David John Weatherall: haematologist and geneticist whose work on thalassaemia showed the potential of molecular medicineBMJ 2019; 364 doi: https://doi.org/10.1136/bmj.l92 (Published 10 January 2019) Cite this as: BMJ 2019;364:l92
- Tom Solomon, professor and director
- NIHR Health Protection Research Unit in Emerging and Zoonotic Infections, Institute of Infection and Global Health, University of Liverpool, UK
David Weatherall was an icon of British medicine, a pioneering haematologist and geneticist whose work on thalassaemia showed the potential of applying molecular approaches to clinical medicine and led to the concept of clinician-scientist, as we know it today.
Born in Liverpool, Weatherall, as a student, was inspired by clinicians at the forefront of their specialism, including Rod Gregory, the discoverer of gastrin; and Harry Sheehan of the eponymous syndrome. He became interested in genetics while working as house physician to Cyril Clarke, who studied butterfly genetics as a hobby and would later identify the cause of rhesus haemolytic disease. A visit by the great geneticist JBS Haldane also inspired Weatherall.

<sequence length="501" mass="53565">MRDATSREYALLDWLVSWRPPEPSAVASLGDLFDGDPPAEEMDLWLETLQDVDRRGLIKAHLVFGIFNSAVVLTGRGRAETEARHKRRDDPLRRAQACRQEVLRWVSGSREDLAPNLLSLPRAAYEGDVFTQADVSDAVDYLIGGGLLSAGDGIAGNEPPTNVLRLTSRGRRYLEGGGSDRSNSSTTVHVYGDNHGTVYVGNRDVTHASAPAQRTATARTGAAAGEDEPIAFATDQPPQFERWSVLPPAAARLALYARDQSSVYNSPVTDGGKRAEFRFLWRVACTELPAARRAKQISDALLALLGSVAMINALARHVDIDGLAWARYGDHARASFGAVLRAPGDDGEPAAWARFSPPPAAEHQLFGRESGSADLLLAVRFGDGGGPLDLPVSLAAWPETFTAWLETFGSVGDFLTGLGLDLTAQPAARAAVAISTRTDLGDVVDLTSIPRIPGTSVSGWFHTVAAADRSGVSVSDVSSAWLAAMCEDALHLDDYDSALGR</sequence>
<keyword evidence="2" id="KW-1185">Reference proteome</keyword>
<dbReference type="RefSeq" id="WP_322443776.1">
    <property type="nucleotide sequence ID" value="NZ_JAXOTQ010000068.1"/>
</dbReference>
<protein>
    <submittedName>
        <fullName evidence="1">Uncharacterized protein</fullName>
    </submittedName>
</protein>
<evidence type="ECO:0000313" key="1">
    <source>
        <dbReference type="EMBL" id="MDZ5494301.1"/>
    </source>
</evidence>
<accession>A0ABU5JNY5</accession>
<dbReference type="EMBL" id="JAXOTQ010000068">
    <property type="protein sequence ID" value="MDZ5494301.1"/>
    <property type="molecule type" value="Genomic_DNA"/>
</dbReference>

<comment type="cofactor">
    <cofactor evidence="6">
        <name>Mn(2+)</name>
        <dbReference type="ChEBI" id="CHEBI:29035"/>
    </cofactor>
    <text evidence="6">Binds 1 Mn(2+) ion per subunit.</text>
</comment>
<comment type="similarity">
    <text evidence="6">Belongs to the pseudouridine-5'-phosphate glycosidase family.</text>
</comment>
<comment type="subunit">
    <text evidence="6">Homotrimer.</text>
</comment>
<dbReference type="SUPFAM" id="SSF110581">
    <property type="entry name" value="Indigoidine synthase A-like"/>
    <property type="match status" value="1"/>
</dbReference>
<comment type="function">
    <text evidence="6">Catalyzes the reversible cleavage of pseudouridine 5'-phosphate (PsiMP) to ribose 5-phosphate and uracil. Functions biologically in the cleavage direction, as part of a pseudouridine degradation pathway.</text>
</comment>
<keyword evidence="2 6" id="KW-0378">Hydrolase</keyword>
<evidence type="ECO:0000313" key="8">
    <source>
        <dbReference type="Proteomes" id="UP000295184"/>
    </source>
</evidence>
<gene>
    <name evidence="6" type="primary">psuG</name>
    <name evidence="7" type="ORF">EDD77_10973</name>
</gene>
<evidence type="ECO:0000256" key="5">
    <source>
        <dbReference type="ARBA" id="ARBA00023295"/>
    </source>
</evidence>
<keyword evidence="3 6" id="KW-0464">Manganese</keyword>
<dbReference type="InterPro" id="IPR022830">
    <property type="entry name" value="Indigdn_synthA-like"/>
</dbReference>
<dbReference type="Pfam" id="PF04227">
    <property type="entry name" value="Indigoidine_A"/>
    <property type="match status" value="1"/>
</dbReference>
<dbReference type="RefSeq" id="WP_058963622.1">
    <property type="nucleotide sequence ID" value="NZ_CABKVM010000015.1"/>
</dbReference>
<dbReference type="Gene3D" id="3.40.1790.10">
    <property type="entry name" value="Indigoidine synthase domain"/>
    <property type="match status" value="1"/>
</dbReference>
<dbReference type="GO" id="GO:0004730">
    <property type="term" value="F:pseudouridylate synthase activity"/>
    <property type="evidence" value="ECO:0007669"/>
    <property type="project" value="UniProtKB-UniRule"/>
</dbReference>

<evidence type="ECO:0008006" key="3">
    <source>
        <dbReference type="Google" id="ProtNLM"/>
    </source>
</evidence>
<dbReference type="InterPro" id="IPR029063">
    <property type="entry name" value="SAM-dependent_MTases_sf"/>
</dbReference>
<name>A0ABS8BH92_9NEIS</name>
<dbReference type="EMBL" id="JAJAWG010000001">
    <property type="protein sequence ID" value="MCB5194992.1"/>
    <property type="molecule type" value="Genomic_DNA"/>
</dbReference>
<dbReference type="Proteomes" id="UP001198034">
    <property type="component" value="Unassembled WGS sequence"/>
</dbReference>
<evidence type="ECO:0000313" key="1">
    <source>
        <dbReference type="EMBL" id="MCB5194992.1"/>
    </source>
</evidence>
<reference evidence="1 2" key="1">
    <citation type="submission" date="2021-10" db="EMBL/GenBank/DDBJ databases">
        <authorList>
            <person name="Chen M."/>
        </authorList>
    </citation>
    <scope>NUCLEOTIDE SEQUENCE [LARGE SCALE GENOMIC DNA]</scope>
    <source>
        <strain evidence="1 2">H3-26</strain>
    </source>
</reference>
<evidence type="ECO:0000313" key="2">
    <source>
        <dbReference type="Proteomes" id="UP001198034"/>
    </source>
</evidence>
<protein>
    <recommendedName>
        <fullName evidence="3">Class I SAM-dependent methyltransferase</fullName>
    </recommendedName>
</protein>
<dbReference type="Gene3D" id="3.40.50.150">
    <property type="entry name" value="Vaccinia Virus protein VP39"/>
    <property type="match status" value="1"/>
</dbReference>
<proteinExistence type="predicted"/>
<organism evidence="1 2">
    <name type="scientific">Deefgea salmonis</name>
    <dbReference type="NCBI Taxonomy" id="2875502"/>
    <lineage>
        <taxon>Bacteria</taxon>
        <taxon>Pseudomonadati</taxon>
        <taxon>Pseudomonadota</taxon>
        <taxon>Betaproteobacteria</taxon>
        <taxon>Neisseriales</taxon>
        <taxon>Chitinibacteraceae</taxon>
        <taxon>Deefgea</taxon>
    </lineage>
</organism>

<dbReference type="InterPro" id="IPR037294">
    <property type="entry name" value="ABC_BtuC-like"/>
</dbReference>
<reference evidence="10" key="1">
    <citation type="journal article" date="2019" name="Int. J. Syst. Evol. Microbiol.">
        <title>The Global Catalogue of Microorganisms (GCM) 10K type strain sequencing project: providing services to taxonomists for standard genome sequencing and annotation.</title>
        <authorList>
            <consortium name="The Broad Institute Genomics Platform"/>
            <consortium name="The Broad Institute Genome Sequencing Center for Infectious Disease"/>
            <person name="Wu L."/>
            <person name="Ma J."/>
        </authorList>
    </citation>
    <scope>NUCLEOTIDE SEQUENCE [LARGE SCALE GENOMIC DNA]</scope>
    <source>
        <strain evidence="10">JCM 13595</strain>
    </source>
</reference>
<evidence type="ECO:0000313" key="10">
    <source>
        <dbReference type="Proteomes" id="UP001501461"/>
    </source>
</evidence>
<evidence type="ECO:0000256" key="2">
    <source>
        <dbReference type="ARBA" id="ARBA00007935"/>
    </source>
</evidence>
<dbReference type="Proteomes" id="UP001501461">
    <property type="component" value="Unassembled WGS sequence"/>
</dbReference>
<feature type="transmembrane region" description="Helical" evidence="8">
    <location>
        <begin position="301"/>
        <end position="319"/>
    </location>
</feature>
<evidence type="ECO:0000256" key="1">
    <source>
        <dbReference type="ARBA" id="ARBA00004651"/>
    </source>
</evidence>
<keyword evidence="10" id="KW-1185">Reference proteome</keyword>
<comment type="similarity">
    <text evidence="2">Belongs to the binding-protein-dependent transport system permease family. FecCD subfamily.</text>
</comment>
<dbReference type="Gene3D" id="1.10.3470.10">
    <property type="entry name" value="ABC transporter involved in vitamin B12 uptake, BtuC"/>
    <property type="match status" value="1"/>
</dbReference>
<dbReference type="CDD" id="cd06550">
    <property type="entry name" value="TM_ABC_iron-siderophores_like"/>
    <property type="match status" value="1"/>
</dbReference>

An inauspicious start
Although Clarke and Haldane may have sparked Weatherall’s interest in genetics, it was a fortuitous encounter with a patient in Singapore that would set him on his way. After medical school and house jobs, Weatherall signed up for national service, but because of a “fear of flying, snakes, and bullets” asked to remain in the UK. As he delighted in telling people, however, through the army’s incompetence he was promptly despatched to Singapore, where he was in put in charge of the children’s ward despite having no paediatric experience. One of his first patients was the daughter of a Gurkha. She was severely anaemic and needed regular blood transfusions, but no cause could be found. Working with a local biochemist, Weatherall showed that she had thalassaemia, …